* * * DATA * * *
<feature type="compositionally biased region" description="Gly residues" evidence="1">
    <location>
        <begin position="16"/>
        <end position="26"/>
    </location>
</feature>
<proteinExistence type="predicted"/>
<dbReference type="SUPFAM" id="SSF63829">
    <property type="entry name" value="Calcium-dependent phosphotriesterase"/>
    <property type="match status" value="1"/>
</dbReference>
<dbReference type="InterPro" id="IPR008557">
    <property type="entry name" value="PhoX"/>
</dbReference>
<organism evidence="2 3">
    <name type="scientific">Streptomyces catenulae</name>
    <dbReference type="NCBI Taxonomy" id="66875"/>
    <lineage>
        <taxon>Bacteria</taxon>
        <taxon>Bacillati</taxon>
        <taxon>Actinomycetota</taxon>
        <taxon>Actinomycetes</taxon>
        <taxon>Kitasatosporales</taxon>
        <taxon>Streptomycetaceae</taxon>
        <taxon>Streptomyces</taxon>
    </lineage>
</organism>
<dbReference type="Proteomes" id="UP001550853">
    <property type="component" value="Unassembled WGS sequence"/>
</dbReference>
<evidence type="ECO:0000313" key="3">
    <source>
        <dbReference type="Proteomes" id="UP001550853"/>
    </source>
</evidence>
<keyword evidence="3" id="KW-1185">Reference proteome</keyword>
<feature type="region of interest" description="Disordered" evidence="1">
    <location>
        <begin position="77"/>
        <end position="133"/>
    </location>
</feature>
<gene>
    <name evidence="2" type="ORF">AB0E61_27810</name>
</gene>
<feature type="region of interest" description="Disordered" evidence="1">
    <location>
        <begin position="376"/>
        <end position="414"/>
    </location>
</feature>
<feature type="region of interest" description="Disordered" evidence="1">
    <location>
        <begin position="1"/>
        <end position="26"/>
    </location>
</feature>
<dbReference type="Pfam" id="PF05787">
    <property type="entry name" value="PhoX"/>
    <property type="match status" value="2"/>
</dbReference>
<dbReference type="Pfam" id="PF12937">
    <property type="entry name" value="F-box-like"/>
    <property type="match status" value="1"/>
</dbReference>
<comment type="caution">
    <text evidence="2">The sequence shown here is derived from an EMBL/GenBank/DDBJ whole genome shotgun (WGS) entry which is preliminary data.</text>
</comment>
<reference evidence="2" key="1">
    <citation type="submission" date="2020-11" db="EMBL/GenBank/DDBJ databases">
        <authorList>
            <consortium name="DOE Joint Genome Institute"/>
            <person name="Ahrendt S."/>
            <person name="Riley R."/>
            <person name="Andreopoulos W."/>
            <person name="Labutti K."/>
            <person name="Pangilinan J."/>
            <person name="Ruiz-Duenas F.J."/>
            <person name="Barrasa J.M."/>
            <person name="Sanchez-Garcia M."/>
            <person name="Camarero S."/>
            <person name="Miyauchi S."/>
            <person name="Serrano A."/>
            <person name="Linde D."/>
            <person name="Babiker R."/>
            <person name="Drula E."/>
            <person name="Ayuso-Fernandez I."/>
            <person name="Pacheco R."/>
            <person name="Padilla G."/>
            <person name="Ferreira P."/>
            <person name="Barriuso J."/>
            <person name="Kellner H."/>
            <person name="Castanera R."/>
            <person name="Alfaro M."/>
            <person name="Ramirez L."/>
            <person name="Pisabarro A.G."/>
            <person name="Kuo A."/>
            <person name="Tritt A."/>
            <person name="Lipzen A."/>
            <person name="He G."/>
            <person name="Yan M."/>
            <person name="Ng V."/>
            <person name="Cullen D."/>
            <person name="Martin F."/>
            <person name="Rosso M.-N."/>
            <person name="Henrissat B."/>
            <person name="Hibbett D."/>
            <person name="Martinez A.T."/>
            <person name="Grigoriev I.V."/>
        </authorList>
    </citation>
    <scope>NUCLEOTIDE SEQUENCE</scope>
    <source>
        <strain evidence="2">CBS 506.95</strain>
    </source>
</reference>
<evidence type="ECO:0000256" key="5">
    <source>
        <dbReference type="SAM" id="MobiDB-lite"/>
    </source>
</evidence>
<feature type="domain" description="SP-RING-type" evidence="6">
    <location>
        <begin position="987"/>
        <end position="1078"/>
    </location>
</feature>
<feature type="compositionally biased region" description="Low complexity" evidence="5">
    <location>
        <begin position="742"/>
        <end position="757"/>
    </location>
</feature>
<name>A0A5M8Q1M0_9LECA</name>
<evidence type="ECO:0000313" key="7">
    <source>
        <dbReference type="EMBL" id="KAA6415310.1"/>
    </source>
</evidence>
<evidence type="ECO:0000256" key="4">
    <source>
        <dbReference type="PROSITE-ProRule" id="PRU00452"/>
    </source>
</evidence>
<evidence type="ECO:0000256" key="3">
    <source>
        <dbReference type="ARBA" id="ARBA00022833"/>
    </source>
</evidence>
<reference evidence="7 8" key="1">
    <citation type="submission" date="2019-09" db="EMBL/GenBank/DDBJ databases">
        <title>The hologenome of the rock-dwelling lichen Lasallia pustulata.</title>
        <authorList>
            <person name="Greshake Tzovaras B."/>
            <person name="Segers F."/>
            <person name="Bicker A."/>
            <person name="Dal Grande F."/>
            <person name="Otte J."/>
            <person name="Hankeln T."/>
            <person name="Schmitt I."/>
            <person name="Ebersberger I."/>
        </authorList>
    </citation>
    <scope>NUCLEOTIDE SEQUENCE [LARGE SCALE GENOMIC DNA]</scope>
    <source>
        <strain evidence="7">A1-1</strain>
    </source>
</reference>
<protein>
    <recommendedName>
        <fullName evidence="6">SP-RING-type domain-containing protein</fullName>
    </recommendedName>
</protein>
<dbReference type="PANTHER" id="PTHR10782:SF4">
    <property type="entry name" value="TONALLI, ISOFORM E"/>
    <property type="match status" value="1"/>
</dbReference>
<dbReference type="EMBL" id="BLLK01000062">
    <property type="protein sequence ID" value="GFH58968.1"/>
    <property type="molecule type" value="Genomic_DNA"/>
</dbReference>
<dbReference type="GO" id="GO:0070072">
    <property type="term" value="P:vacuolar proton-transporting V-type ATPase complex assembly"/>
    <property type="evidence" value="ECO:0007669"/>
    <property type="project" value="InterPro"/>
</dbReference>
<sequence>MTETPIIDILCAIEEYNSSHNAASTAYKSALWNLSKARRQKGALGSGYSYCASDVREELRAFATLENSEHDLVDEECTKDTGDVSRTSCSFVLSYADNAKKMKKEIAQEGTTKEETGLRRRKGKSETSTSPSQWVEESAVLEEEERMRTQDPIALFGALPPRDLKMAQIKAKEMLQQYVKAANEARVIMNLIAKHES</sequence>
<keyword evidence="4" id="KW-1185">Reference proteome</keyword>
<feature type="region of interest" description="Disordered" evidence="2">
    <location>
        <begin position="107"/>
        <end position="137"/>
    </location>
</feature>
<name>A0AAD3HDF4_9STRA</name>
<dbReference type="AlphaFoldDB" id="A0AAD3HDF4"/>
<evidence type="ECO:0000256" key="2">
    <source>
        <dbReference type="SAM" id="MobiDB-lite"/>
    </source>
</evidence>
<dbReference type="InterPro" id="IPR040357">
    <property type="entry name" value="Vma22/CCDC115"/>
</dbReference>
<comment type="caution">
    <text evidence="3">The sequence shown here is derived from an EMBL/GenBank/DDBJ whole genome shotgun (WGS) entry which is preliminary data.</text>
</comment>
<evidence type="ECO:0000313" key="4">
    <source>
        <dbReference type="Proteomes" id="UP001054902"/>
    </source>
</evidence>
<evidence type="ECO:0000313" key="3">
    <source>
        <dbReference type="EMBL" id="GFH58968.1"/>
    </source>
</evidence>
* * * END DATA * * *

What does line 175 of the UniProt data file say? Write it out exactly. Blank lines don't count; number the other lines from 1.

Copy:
    <property type="entry name" value="TONALLI, ISOFORM E"/>